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How to write a training plan

Training & Technique
Written by: arena coaches at 8 September '17 0
You are reading: How to write a training plan

An arena coach explains how to write a training plan. Here are all the tips you need to devise a training session to make the most of your time.

In this article, I would like to explain how I see training. Not so much in terms of drills to be done, but how I actually organise training sessions for my competitive/masters swimmers and triathletes.

Why do I think this is so important? Firstly, because having a “schedule”, a kind of routine or guidelines for daily workouts, makes training easier and, secondly, it allows you to focus more easily on the kind of progression we are always talking about.

WARM-UP

The first part of training is the warm-up. This is an extremely important phase, because it is when you start to get all the muscles you will be using properly warmed-up and ready to use. I usually suggest a distance of between 300-500 m, swum anyway you want or, more often than not, alternating relaxed swimming with swimming focusing on your arm stroke. For example, freestyle with underwater recovery or single-arm freestyle. So, my athletes get to alternate things they enjoy (free swimming) with more carefully controlled elements.

TECHNIQUE AND LEG WORK

The second stage is generally working on technique. During this phase I assign both specific technique drills for all the strokes and sculling drills in various positions. From my viewpoint, this is the best time to work on technique, because after they have warmed up, I have their full attention and willingness to focus on the tiniest details of the drills I assign them.

This is when they perform their first leg drills, usually with a snorkel or without a board, and when I ask my swimmers to concentrate on their body position in the water and the underwater phases.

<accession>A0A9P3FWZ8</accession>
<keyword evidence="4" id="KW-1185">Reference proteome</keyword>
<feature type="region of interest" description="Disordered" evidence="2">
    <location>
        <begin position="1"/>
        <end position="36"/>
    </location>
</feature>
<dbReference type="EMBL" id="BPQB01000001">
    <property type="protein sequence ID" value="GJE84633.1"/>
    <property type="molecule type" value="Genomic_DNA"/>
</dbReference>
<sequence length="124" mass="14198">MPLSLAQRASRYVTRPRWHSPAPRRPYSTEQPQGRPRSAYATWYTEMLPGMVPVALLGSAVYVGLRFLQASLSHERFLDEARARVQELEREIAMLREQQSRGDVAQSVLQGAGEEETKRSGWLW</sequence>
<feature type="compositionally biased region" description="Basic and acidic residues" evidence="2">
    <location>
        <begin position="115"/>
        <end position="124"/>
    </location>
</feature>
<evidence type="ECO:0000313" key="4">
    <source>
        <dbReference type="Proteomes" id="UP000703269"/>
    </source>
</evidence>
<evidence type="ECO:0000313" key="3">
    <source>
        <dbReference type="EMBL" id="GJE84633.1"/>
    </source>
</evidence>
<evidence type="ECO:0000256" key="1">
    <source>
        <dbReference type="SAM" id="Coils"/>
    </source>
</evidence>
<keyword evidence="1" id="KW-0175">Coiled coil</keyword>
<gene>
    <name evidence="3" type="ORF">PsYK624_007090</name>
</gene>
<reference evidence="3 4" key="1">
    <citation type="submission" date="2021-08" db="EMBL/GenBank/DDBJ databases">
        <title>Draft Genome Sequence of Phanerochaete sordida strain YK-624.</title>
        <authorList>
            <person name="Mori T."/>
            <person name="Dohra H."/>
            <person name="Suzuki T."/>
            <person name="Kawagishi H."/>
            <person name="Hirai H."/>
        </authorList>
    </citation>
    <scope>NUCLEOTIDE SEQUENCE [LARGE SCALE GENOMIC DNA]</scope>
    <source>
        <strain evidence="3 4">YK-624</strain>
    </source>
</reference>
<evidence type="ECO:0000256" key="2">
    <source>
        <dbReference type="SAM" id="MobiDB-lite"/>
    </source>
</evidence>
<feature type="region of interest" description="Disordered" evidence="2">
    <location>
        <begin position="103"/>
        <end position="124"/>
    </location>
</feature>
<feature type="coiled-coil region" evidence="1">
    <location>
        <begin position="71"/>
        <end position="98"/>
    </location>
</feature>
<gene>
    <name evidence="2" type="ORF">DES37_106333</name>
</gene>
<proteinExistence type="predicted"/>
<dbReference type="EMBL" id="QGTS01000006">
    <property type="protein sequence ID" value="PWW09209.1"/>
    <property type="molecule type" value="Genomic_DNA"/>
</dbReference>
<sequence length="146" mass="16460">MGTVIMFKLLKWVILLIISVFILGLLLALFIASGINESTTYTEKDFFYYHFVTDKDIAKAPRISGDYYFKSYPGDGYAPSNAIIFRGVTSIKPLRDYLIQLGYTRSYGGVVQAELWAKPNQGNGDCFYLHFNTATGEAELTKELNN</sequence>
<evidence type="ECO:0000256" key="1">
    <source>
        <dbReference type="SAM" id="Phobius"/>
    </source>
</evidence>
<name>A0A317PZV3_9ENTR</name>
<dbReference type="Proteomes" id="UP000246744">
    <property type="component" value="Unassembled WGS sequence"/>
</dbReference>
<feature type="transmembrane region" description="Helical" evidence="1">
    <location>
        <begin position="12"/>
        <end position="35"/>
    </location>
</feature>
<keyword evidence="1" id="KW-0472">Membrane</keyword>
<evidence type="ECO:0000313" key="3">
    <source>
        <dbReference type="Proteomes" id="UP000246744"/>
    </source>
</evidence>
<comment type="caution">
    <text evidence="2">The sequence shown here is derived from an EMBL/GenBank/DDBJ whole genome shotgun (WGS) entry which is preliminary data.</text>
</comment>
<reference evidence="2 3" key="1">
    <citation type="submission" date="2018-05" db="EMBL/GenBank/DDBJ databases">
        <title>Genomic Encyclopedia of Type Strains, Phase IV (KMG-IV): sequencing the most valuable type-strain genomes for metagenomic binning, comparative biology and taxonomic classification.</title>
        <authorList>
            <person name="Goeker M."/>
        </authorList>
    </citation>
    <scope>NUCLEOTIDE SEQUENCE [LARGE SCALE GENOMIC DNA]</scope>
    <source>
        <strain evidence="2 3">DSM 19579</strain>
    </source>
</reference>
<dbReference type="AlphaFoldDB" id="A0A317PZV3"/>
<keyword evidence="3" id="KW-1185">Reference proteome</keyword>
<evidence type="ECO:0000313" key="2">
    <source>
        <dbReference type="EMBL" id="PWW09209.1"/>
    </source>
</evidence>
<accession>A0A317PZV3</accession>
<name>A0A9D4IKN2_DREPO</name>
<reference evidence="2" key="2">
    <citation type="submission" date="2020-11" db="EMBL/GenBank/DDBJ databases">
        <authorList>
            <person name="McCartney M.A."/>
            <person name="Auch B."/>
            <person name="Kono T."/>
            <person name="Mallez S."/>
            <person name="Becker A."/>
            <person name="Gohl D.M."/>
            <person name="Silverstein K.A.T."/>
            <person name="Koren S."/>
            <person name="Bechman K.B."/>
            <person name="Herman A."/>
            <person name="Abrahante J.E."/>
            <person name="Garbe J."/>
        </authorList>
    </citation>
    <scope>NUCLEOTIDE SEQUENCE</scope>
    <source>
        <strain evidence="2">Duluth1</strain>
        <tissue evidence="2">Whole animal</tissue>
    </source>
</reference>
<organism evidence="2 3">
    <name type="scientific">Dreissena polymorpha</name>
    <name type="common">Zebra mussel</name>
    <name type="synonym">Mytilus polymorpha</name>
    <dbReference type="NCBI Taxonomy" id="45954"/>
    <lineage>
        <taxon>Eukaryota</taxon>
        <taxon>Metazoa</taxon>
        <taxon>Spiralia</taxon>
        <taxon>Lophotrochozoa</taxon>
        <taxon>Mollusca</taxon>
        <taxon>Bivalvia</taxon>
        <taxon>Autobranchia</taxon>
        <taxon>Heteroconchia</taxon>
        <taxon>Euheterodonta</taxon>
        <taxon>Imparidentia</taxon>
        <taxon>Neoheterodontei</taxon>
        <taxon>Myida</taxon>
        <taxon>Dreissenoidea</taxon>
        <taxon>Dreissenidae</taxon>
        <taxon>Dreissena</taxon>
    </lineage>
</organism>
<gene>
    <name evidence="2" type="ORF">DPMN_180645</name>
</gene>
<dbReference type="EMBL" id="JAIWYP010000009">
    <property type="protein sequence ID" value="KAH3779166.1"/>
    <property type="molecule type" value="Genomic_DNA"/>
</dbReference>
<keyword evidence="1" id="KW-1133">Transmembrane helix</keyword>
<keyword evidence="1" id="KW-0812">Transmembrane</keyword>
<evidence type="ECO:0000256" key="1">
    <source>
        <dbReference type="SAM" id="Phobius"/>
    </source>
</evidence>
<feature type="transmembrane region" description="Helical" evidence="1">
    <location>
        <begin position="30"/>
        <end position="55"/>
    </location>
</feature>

Technique work generally concludes with drills in a hypoxic state designed to work on their lung capacity. A typical session might be 6 x 50 m freestyle breathing every 3/5/7 arm strokes, alternating their breathing every 50 m

PRE-SET and MAIN SESSION

The third stage is the main session. Depending on the metabolic stimulus I decide to impart, I start with a pre-set or further specific muscle-activation drills.

  • if the main session is predominantly aerobic (10 x 200 m with 20” recovery), the pre-set will involve some progressions or changes of pace (12 x 50 #4 x progression 1-4 #4 x 25 m hard + 25 slow #4x 15 m sprint without breathing)
  • if the main session focuses on aerobic power (2 or 3 sets of 5 x 100 fast), the pre-set will focus on work alternating hypoxic stimuli (4 x 150 focusing on the pull phase, breathing 3/5/7 times every 50 m with a relatively short recovery) or speed work (4 x 50 pull prog 1-4 + 4×25 hard favourite stroke with 20” recovery for 2 or 3 sets).
  • if the main set is at race pace or involves a build-up of lactic acid (6 x 50 @ 1.20, all fast for 2 or 3 sets), the pre-set will include fast simulation exercises (head up like a water polo player + 70 m easy = final 10 m underwater with fast butterfly leg kick with 30” recovery).

COOL-DOWN

The final phase is the cool-down. I usually set simple drills with slightly longer recoveries, again asking my swimmers to focus on maximum control. I also like to give them to do hypoxic drills, but without over-tiring them or drills using fins to make the final few kilometres of the session more “enjoyable” and “fun”.

Of course, every athlete has their own distinctive traits. Competitive swimmers may be given a longer session or harder drills to do, like, for example, focusing on the legs. For reasons of time and energy, in the case of master’s swimmers and triathletes, the training session is shorter and less complicated.

This is how I think a training session should be structured. Of course, every coach has his own style and his own way of training. This is mine and it has allowed me to improve the performances of dozens and dozens of athletes.

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